So, the modified inspection profile is ready. Its name is Project Default (copy), and it has different settings for the Spelling inspection in the Test and Production scopes. Next, let's inspect code against this profile. To do that, choose Code|Inspect Code on the main menu, and in the dialog box, choose the desired profile and scope:

py_inspect_code_against_scope

Do it twice - for Test and Production scopes (if you want to preserve inspection results for further examination and sharing, you can export them). Explore results:

py_spel_inspection

Highlighting errors

Besides coding style violations, PyCharm highlights the other errors too, depending on the selected profile.

For example, if your inspection profile includes Python inspection Unresolved references, and you use a symbol that not yet has been imported, PyCharm underlines the unresolved reference and suggests to add import statement:

py_import

Refer to the product documentation.

Anyway, you can change the error highlighting with some aid from Hector.

Generating source code

PyCharm provides lots of possibilities to automatically generate code. You can explore the auto-generation features in the product documentation. Let's explore the main code generation procedures. To do that, just delete all contents of the file Solver.py, and start from scratch.

First, create an instance of a class:

py_create_instance_of_a_class

Great! PyCharm has stubbed out a class:

py_create_class_stub

Next, let's add a method to the class instance. To do that, type a dot after class instance, and then type the method name. This method does not yet exist, and PyCharm suggests to create one:

py_create_method_in_class

Let's do some manual work - type the source code. When it comes to calculate the discriminant, we have to extract a square root... There is a dedicated function sqrt in the library math, but it is not yet imported. OK, let's type it anyway, and see how PyCharm copes with it:

py_create_import

So, we've come to the source code like this:

import math class Solver(object): def demo(self,a,b,c): d = b ** 2 - 4 * a * c disc = math.sqrt(d) root1 = (- b + disc) / (2 * a) root2 = (- b - disc) / (2 * a) print (root1, root2) return root1, root2

However, it lacks some significant analysis. We'd like to analyze the radicand d. If it is zero or positive, then the discriminant and the equation roots will be calculated; when the radicand is negative, let's raise an exception. How PyCharm will help completing this task?

Let's surround a block of code with if construct. Select the statements to be completed, when d is non-negative, and press Ctrl+Alt+T (or choose Code | Surround with on the main menu):

py_surround

Select if option from the suggestion list. As you see, PyCharm automatically adds if True: and indents the selected lines:

py_surround_added

We are not at all interested in a boolean expression, so let's change the selected True to d >= 0. Next, place the caret at the end of the last line, and press Enter. The caret rests on the next line, with the same indentation as the if statement; type else: clause here, and see PyCharm reporting about the expected indentation:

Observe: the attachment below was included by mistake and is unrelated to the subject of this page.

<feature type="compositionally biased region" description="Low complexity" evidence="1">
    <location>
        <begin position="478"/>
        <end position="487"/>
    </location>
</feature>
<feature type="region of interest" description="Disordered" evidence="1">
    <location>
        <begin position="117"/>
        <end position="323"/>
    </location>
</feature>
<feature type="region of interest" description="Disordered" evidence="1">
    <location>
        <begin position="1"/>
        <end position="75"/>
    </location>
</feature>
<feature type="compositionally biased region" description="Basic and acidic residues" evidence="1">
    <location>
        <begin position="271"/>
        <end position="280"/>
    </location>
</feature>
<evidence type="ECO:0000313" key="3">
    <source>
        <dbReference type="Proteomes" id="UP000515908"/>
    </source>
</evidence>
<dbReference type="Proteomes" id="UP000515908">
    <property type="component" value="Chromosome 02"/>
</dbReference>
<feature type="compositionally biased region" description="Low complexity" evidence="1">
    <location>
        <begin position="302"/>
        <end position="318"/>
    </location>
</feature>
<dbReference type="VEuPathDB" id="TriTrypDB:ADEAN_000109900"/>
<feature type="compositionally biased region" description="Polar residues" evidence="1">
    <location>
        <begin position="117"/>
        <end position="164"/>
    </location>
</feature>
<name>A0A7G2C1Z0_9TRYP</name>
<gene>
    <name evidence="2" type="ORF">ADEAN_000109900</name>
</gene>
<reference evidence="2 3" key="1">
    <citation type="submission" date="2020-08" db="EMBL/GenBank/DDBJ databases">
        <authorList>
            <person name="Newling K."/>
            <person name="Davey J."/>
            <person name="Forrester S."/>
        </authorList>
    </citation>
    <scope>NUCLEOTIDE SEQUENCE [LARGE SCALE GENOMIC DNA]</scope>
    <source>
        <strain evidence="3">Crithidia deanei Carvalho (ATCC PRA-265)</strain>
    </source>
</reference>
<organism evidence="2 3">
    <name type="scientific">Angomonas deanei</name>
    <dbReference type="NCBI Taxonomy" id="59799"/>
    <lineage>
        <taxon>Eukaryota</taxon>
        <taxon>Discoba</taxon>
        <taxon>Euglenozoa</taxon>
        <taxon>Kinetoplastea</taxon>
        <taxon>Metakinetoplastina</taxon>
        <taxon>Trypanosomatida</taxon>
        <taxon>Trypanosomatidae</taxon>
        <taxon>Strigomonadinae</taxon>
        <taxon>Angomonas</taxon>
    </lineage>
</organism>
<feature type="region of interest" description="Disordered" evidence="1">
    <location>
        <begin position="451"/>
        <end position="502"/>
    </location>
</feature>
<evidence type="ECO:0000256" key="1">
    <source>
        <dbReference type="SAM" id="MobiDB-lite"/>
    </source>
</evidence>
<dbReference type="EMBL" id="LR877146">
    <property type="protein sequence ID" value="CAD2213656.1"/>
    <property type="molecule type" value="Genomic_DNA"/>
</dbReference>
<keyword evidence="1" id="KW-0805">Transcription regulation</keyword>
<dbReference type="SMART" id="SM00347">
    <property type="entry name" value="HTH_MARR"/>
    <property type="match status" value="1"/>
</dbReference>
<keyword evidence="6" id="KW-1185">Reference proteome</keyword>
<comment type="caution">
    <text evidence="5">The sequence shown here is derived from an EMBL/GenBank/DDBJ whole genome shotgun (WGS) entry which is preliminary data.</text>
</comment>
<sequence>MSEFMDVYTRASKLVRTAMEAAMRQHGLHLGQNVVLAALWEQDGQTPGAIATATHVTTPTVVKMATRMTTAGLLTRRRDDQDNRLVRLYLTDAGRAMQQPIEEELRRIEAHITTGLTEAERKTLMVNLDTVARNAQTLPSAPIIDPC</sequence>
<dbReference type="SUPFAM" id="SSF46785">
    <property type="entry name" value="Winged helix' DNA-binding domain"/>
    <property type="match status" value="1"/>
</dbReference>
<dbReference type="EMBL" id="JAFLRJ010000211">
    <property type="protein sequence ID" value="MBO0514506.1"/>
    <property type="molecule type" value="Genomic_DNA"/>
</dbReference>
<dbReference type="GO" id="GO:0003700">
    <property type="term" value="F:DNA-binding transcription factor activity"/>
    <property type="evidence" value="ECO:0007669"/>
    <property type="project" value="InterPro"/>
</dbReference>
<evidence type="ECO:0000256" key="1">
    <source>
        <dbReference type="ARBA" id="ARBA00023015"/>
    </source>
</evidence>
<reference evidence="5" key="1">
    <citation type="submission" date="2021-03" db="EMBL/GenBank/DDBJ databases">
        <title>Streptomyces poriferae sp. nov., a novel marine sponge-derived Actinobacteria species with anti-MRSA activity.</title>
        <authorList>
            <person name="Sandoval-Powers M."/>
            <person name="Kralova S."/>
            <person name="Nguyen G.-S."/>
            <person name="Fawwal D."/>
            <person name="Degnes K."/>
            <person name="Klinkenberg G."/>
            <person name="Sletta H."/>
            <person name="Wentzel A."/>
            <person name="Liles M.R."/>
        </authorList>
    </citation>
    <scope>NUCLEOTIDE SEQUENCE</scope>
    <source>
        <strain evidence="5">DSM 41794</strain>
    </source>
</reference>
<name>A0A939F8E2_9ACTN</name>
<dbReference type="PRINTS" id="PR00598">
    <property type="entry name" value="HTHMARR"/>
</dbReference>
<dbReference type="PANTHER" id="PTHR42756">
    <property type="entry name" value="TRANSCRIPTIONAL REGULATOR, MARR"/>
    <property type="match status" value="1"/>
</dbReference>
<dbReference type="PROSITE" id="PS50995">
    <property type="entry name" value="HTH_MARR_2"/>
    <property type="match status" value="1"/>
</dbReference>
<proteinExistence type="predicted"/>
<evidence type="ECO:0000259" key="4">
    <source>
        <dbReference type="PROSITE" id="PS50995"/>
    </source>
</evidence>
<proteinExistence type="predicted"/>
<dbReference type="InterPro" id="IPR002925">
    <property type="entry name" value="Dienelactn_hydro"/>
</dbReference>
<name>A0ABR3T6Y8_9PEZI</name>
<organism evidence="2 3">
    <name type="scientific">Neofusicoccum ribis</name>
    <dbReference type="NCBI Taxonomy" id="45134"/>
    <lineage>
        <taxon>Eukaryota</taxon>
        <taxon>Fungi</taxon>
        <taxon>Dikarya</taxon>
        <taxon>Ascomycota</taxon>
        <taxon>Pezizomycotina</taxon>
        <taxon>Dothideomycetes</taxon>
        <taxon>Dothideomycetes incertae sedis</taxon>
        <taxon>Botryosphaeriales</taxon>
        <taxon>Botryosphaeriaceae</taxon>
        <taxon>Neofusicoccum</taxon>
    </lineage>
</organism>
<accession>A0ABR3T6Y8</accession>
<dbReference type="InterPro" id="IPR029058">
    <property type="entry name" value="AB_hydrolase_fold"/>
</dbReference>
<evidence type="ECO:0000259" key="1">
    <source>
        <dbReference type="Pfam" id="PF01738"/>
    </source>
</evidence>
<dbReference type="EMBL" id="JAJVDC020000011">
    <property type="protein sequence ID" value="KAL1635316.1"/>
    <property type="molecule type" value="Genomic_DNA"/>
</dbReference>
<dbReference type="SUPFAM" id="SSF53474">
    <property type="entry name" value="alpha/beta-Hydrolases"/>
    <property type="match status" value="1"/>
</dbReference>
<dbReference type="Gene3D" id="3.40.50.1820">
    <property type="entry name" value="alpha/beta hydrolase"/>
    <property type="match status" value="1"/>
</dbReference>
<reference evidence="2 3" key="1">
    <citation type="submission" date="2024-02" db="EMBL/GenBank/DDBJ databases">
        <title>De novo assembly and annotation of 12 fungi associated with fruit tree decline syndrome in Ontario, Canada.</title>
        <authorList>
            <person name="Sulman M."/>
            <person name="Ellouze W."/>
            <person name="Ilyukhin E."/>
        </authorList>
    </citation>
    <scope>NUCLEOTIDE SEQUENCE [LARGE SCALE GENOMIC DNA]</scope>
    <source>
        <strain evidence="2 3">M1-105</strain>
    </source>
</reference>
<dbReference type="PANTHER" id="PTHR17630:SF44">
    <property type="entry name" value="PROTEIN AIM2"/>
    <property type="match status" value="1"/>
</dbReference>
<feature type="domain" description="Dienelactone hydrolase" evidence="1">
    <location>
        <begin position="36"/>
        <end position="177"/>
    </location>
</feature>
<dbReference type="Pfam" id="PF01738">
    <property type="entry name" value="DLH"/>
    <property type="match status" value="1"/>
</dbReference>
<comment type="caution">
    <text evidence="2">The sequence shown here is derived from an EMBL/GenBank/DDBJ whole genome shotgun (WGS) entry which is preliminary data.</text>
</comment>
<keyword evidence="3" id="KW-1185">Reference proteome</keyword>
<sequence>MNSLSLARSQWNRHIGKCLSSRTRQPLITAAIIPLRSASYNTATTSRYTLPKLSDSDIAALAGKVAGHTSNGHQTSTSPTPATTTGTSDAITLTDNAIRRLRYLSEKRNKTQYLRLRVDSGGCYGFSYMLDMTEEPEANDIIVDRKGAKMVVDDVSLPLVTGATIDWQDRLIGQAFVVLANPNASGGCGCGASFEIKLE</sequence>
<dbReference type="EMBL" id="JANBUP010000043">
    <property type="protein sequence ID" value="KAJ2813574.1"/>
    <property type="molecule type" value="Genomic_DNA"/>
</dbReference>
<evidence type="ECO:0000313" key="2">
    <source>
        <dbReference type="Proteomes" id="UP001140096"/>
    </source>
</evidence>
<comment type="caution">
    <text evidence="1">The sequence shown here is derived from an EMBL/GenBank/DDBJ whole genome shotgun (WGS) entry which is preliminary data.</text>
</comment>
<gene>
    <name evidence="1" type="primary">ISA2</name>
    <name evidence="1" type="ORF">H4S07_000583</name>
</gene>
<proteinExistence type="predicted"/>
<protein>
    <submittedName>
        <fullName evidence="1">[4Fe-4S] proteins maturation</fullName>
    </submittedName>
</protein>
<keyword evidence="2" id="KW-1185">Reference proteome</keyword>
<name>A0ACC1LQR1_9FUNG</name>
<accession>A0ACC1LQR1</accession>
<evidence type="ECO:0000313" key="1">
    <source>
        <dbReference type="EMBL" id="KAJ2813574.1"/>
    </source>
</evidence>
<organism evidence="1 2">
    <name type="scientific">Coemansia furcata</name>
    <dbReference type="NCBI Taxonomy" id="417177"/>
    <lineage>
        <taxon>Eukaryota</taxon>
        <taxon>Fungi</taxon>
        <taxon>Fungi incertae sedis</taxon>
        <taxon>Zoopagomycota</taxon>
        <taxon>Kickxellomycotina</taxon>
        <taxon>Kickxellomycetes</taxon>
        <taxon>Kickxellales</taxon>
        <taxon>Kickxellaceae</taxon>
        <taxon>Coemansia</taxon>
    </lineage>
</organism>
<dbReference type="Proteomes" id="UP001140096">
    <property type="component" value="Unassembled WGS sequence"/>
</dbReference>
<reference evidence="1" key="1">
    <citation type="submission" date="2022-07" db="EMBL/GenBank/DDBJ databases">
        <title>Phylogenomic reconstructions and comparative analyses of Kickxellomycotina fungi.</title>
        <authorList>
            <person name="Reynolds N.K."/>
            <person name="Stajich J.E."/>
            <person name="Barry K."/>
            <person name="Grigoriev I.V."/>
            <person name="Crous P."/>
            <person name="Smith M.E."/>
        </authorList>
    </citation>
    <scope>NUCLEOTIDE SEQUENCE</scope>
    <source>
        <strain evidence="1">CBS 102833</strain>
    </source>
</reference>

py_else_indent_expected

When you press Enter again, the caret rests at the indented position. Here you can type the exception expression, using PyCharm's powerful automatic code completion:

py_completion

Reformatting code

Let's look again at our Solver.py file. Its right gutter shows yellow stripes. When you hover your mouse pointer over a stripe, PyCharm shows the description of the corresponding problem in the code:

py_warnings

The good news is that they are but warnings, and won't affect the results. Bad news is they are too numerous to fix each one by one. Is it possible to make the source code nice and pretty without much fuss?

PyCharm says - yes. This is the code reformatting feature. So let's try to change formatting of the entire file. To do that, press Ctrl+Alt+L (or choose Code | Reformat Code on the main menu):

py_reformat_code_done

Look at the code now - the PEP8-related drawbacks are all gone.

Note that you can define formatting rules yourself. To do that, open the code style settings, select language (in this case, Python), and make the necessary changes:

py_reformat_code_settings

Adding documentation comments

OK, formatting is fixed now, but there are still some stripes left. The inevitable yellow light bulb shows the possibility to add a docstring comment:

py_intention_docstrings

Choose this suggestion and see the docstring comment for a certain parameter added:

py_intention_docstrings_done

Note that you have to select the check box Insert type placeholders in documentation comment strings in the Smart Keys page of the Editor settings:

py_insert_type_placeholder_setting

There are several docstring formats, and the documentation comments are created in the format, which you have selected in the Python Integrated Tools page. If you so wish, you can change the docstring format to, say, Epytext or plain text.

Type hinting

The documentation comments can be used to define the expected types of parameters, return values, or local variables. Why do we need it all? For example, we'd like to keep under control the types of parameters we pass to the demo() method. To do that, let's add the corresponding information to the documentation comment (By the way, mind code completion in the documentation comments!):

py_docstrings_completion

Next, when you look at the method invocation, you see that the wrong parameter is highlighted by the PyCharm's inspection Type Checker:

py_type_checker

Learn more about type hinting in the PyCharm documentation.

See Also

Language and Framework-Specific Guidelines:

Last modified: 10 June 2016